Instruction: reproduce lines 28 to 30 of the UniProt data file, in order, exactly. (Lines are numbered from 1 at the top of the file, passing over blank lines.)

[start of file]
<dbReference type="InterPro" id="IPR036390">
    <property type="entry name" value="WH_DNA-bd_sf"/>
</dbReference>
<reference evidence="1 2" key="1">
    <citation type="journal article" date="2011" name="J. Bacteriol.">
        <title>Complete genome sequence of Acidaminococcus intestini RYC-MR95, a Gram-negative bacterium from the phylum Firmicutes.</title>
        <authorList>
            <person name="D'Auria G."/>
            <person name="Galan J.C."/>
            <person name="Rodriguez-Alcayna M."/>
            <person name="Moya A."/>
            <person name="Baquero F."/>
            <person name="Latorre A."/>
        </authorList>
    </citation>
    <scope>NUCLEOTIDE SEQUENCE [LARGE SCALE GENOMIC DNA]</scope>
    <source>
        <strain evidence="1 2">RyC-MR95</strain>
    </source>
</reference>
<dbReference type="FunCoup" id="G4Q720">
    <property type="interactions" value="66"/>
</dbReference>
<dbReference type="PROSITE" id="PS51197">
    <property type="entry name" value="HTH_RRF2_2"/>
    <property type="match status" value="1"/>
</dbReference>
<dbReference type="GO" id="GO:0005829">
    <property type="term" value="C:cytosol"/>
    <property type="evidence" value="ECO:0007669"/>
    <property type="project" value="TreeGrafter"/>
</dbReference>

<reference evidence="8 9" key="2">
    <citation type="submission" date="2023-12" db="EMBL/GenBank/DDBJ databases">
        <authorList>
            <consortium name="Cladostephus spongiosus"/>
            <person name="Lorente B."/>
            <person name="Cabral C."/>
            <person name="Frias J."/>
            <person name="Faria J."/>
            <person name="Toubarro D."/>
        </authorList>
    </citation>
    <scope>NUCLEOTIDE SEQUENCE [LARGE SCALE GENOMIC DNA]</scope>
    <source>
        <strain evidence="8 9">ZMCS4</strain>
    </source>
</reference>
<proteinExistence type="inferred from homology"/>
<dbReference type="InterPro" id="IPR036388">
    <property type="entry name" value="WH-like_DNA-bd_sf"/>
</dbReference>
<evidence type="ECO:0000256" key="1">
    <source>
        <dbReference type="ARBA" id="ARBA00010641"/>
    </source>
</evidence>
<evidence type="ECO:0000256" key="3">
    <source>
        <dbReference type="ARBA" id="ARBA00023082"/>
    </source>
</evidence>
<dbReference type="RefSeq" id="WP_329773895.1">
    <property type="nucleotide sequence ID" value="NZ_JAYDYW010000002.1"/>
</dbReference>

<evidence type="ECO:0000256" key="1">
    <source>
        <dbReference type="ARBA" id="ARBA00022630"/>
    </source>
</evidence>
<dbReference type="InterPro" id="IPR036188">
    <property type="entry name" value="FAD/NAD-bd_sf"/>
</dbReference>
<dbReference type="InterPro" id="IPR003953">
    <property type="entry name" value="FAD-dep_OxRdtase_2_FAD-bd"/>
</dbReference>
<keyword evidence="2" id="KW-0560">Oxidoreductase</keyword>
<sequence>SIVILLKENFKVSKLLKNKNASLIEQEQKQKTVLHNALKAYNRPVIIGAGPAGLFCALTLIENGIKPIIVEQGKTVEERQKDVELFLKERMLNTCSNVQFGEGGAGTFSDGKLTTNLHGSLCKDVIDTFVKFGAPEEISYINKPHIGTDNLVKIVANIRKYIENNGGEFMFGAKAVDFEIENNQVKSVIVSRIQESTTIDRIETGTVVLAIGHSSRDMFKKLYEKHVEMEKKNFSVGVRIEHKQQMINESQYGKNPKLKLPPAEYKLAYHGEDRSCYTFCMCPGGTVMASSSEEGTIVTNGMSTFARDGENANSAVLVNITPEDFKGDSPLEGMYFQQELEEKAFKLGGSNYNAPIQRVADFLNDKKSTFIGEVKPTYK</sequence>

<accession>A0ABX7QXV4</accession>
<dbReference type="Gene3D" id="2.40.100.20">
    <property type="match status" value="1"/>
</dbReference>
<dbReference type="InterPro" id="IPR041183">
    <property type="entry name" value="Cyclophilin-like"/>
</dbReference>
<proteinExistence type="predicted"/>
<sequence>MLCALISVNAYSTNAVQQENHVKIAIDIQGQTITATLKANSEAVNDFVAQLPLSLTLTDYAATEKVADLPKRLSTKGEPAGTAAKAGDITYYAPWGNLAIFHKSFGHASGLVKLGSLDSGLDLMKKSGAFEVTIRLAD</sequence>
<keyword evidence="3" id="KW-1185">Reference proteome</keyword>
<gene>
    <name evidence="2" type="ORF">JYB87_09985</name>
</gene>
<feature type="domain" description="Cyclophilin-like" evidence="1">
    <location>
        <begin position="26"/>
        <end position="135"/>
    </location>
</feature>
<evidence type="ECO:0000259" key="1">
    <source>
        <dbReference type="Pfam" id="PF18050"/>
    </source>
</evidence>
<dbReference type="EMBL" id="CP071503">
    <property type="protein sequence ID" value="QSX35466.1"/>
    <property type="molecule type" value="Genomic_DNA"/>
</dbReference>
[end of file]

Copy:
<dbReference type="GO" id="GO:0005829">
    <property type="term" value="C:cytosol"/>
    <property type="evidence" value="ECO:0007669"/>